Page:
The 2σ upper limit for blended light is k < 0.3 from its lightcurve. Radial velocity follow-up by the CoRoT team showed this to be an eclipsing binary of a low-mass M dwarf and a G-type primary (Morales et al., in prep). Assuming the host star is on the main sequence, its mean density points to a  ~1.7   RJup radius. Although not a planet, it is consistent with a non-blended system as found from our lightcurve fitting. Such systems always require RV follow-up since late M dwarfs and Jupiter-mass planets can have similar radii.

E2-1712-0102826302

We find a 2σ upper limit for blended light contribution of k < 0.93. We can therefore only exclude a high contribution of blended light for this shallow (2.4 mmag) transit. This means that at 2σ confidence the true eclipse depth is less than 2.4% in the presence of blended light. The fitted host star mean density points to an early type or evolved system. HARPS radial velocity follow-up has confirmed that the host star is an evolved fast rotator and Moutou et al. (2009) conclude that a triple system is the most probable scenario.

E1-4108-0102779966

Because of the poor signal-to-noise of this transit and the relatively high impact parameter b = 0.8, the 2σ upper limit for blended light is k < 0.95, therefore only a very high contribution of blended light can be excluded for this candidate. Assuming the host star is on the main sequence, its density is slightly lower compared to the solar value, indicating a stellar radius of R1 ~ 1.2   R. However, spectroscopic follow-up with HARPS suggested that the host is a low mass (~0.8   M) star. No additional follow-up has thusfar been obtained by the CoRoT team.

A.2. Candidates rejected due to their large size

E1-4617-0102753331

The 2σ upper limit for blended light is k < 0.20, therefore a blend scenario can be excluded at high confidence for this source. Assuming the host star is on the main sequence, its very low density points to an early B-type primary with a K dwarf secondary. The planet hypothesis is rejected and no additional follow-up is therefore required judging from the lightcurve alone. Note that an orbit with an eccentricity of e = 0.5, orientated in the right way, could increase the estimated stellar density to that of the Sun, and decrease R2 to 2 RJup. This ambiguity can be easily removed by taking a single spectrum of the star, resolving its spectral type.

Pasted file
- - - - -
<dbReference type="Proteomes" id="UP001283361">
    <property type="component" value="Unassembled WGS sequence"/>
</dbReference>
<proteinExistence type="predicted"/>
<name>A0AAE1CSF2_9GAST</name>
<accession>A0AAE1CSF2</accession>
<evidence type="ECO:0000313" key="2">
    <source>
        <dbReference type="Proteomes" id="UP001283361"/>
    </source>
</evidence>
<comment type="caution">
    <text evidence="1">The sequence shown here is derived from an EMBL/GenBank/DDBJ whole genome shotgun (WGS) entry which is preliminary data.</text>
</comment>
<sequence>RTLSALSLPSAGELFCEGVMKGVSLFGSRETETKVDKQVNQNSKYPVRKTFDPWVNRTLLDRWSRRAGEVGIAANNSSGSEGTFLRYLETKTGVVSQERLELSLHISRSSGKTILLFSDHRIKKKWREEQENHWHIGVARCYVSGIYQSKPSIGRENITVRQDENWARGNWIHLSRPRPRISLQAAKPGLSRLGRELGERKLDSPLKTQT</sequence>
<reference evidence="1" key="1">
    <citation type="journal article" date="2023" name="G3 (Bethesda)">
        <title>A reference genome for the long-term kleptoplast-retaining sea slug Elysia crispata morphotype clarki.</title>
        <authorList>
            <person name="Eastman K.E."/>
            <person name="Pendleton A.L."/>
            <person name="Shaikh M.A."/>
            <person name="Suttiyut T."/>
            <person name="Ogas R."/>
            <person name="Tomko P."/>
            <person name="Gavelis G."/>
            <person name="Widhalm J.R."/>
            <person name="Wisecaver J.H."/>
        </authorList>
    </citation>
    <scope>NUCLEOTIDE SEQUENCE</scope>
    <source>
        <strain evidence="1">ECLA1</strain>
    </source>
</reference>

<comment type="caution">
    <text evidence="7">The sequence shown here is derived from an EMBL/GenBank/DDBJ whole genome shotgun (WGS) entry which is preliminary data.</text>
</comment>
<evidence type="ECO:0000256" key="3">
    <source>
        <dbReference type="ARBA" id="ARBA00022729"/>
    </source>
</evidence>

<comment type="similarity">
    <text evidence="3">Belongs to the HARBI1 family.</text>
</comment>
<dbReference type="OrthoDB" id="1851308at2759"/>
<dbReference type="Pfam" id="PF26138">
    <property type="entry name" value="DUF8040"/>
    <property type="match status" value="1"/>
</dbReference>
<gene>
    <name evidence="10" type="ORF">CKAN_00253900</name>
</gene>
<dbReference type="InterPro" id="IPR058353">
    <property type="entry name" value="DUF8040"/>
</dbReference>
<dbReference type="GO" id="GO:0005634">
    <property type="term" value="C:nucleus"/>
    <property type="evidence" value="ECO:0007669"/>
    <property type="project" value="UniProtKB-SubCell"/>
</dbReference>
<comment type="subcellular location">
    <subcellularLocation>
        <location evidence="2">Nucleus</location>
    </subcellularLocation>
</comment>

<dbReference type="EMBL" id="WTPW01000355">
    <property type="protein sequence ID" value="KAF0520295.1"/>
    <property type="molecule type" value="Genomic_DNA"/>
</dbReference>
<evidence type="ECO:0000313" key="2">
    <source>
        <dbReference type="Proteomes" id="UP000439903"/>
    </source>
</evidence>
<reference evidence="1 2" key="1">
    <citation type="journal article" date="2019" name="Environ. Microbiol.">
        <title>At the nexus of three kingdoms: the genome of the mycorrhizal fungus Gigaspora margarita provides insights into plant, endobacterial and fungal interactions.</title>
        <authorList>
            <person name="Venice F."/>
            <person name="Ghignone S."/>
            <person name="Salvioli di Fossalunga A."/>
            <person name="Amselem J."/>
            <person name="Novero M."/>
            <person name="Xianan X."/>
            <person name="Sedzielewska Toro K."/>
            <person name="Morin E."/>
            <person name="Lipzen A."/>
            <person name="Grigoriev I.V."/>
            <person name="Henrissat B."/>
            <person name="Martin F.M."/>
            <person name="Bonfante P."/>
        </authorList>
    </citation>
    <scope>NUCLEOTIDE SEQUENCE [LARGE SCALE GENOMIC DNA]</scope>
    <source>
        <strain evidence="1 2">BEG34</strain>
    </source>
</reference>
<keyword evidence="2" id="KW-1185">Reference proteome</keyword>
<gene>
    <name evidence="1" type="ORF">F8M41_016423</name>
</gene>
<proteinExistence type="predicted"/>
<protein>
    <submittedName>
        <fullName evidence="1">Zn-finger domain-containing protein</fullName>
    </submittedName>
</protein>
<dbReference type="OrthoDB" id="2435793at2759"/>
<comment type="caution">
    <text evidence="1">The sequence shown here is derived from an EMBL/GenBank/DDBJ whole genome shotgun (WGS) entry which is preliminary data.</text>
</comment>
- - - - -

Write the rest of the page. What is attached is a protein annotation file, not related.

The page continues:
E2-2430-0102815260

We find a 2σ upper limit for blended light contribution of k < 0.44. Again, only a small contribution of blended light is tollerated. Assuming the host star is on the main sequence, its mean density, consistent with an A type or evolved star, points to a radius R2 > 2.5   RJup. Radial velocity follow-up by the CoRoT team showed this to be a single lined eclipsing binary of a fast rotating host star and an early type M dwarf (Moutou et al. 2009).

E2-4073-0102863810

For this source, we find a 2σ upper limit for blended light of k < 0.67. This object shows  ~ 4% deep eclipses around a host star that is  ~ 20% less dense than the sun. This candidate was introduced in the original list of Carpano et al. (2009), but is not mentioned in the follow-up paper of Moutou et al. (2009). With an anticipated secondary radius of  ~ 2.1   RJup this object could still belong to the rare group of low mass stars or brown dwarfs. In the case of a stellar M5 secondary, the secondary eclipse would be detectable at  ~ 3.5 mmag in depth.

E2-1736-0102855534

The 2σ upper limit for blended light is k < 0.62. The low mean density of the host star, consistent with a very early main sequence or evolved star, points to a  > 2.0   RJup radius. Analysis of the lightcurve reveals a secondary eclipse at the 9σ level, which indicates the secondary is in fact a low mass star. CoRoT radial velocity follow-up has confirmed that the host star is a fast rotating early type star and the system is a single lined eclipsing binary.

E2-3724-0102759638

For this source, we find a 2σ upper limit for blended light of k < 0.78. Assuming the host star is on the main sequence, its very low density points to an A type primary, therefore R2 > 2.0   RJup. This object is listed both as a planet candidate and a binary by Carpano et al. (2009).

thumbnail Fig. A.1

For each CoRoT IRa01 candidate: the blended light fraction k versus reduced χ2 (left panels) and the best fitting blended light models for k = 0.2, 0.5, 0.9, and 0.95.

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Table A.1